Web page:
Exploring urban design quality of movement networks in two master planned peri urban case studies
- Association for Sustainability in Business Inc.
- Publication Type:
- Conference Proceeding
- International Urban Design Conference 2016 Canberra Conference Proceedings, 2016, Books of Proceedings 2016 (Peer Reviewed Proceedings 2016), pp. 232 - 255 (23)
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|Ghosh Peer reviewed Paper in Conference Proceedings.pdf||Published version||1.77 MB|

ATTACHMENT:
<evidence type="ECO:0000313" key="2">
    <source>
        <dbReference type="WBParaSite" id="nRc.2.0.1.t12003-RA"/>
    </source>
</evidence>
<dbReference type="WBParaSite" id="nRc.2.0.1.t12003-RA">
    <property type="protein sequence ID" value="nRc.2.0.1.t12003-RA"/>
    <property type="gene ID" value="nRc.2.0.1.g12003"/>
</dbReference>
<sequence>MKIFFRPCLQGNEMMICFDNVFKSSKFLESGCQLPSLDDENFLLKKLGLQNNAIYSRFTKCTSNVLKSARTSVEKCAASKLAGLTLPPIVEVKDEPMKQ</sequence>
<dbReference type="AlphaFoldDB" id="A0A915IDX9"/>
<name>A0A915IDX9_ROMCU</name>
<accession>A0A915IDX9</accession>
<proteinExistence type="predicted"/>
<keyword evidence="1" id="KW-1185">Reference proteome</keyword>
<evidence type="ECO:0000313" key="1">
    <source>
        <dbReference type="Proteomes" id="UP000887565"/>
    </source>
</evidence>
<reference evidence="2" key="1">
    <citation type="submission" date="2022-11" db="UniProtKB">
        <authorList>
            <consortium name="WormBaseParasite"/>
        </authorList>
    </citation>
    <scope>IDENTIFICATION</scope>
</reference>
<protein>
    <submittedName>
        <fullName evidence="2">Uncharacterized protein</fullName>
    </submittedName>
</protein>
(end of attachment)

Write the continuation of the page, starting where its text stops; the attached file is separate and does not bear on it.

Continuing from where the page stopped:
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Peri-urban areas are important strategic areas of a smart city characterised by transforming built environments from rural to urban land uses. Urban design could provide useful techniques for master planning developments for communities in these areas in transition. ‘New Urbanism’ practices and ‘Agrarian Urbanism’ model together could provide meaningful urban design and planning solutions to create liveable environments for communities and to protect agricultural land and natural areas in these lower density settings. Movement networks are vital to connecting different land use activities and in creating a better urban design quality in these developments. This paper reviews theoretical foundations developed by a renowned school of thought in the USA over time on transport (such as Smart Growth and New Urbanism) and urban design model (such as Agrarian Urbanism) to understand applications of these practices in master planning of movement networks in peri-urban developments of a city. A detailed analysis of two practical best practice case studies: Serenbe and Prairie Crossing in the USA, is conducted. This study assesses the applicability of outcomes of review; how movement networks provide access to different land use activities using Geographic Information System (GIS) methods and incorporate urban design elements along the routes of travel within these two developments. This paper also explores visual and experiential qualities offered by the movement networks. Research outcomes indicate that elements of context-specific movement network designs and targeted urban design strategies are essential for successful master planning and improved urban design quality of developments at the rural–urban interface.
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